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Kickboxing Lesson Plan

Instructor: John Hamilton

John has tutored algebra and SAT Prep and has a B.A. degree with a major in psychology and a minor in mathematics from Christopher Newport University.

Educate your students about kickboxing with this helpful lesson plan. They will study a text lesson about kickboxing, take a related lesson quiz, and take part in a kickboxing-type class.

Learning Objectives

After studying this lesson your students will be able to:

  • Describe what comprises the sport of kickboxing
  • Explain cardiovascular and strength benefits of the sport
  • Recap why kickboxing may be beneficial to cognitive health

Length

30-45 minutes

Materials

  • Copy of the text lesson What is Kickboxing - Definition & Benefits along with the related lesson quiz
  • Device to play workout music
  • Internet access
  • Workout music (this should be prepared in advance of class, and the first and last five minutes of the tape should be slow, while the middle segment should feature high-energy songs)

Curriculum Standards

CCSS.ELA-LITERACY.RST.11-12.2

Determine the central ideas or conclusions of a text; summarize complex concepts, processes, or information presented in a text by paraphrasing them in simpler but still accurate terms.

Please note that each state has different standards for physical education. Please consult your state's standards to ensure proper alignment.

Instructions

  • Have your students take a drink of water (but not too much).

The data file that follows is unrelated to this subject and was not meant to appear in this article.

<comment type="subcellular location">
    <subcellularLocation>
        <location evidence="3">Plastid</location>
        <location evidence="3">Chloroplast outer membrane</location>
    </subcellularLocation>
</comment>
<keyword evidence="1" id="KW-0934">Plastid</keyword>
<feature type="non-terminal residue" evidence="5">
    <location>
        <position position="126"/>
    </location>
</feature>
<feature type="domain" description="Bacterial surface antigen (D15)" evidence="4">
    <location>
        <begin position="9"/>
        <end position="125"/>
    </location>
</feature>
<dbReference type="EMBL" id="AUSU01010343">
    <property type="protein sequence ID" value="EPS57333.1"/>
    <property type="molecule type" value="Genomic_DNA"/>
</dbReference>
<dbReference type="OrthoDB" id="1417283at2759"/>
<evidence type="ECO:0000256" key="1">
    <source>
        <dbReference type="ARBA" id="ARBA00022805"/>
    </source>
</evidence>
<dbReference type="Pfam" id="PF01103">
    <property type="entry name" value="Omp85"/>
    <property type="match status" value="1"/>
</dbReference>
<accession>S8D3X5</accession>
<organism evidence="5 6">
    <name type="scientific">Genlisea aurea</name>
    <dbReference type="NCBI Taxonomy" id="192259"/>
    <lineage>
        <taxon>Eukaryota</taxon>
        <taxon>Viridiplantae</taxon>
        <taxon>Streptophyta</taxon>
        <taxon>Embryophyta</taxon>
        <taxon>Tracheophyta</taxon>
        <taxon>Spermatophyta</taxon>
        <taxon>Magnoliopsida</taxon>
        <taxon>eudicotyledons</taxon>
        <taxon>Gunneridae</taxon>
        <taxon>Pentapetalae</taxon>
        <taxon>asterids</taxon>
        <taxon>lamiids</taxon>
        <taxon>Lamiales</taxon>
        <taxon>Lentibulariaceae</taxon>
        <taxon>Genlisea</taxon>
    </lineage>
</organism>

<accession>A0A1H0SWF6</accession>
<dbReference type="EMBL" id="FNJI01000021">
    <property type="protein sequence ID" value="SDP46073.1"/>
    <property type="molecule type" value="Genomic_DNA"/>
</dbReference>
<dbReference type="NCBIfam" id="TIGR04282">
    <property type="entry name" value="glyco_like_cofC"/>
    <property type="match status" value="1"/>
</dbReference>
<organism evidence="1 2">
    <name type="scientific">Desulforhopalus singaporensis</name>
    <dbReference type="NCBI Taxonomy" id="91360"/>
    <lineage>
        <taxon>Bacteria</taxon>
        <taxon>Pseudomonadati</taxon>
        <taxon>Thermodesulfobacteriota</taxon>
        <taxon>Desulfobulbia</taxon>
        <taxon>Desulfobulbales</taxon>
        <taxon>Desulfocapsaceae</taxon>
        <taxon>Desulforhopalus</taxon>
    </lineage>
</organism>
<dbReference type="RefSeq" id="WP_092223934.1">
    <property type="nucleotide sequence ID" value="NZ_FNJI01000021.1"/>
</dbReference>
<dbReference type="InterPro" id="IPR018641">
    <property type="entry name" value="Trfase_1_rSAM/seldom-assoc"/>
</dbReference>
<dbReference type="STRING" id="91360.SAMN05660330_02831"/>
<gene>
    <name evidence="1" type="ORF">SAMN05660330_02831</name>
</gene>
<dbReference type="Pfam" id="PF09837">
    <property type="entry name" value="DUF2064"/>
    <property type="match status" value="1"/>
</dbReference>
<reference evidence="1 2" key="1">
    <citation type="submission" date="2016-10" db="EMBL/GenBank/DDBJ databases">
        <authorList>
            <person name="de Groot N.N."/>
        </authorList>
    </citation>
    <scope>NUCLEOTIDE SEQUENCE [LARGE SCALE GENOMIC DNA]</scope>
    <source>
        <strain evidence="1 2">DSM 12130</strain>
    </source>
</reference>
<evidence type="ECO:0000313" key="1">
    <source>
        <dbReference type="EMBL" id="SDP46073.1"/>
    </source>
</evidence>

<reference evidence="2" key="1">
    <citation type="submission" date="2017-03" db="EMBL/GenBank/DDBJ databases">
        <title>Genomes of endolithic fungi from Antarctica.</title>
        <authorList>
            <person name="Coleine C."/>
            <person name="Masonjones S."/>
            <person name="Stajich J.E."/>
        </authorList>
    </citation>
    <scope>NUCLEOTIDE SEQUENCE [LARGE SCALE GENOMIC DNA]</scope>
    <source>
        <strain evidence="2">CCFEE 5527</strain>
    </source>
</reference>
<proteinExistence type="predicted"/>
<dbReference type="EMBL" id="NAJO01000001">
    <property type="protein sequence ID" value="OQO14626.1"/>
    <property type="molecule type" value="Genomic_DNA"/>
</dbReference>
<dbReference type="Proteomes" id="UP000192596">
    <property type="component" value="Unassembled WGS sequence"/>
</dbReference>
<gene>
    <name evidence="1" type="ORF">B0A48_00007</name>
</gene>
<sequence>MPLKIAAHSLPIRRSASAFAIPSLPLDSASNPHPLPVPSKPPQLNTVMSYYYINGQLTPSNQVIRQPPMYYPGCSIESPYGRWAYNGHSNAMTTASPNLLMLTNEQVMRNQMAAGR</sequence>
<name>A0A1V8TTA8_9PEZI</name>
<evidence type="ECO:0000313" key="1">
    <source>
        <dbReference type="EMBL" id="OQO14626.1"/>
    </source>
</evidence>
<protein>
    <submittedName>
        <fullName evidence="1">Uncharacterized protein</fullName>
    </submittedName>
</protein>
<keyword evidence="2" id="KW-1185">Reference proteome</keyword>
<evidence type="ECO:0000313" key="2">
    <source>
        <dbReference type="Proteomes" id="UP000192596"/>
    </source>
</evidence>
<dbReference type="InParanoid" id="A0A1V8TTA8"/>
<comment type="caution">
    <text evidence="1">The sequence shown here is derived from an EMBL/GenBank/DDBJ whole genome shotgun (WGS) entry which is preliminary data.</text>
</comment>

• Pass out copies of the text lesson What is Kickboxing? - Definition & Benefits, one per student.
  • Read the introduction and the first section 'What is Kickboxing?'
    • What are the basics of kickboxing?
    • As the instructor, demonstrate some front kicks, side kicks, crosses, and uppercuts for the class to see.
  • Next, read the sections 'Cardiovascular Benefits' and 'Strength Benefits.'
    • What are some of the cardiovascular and strength benefits of kickboxing?
  • Read the section 'Cognitive Benefits.'
    • How might kickboxing help with cognitive improvement? Why?
    • Do you think kickboxing is something students may want to incorporate into their lives?

Activity

  • Tell students they will be taking part in a cardio kickboxing activity. This means absolutely NO physical contact will be allowed between students.
  • Line up your students in rows, and make sure they have plenty of space between each other.
  • Stand at the front of the class where you are clearly visible to all of the students.
  • Start the music.
  • Begin with a slow and gradual warm-up period. As the instructor, you will be performing all the moves, so your students can mimic you. If necessary, watch some cardio kickboxing videos, in advance of class, to make certain you know the moves. Tell them:

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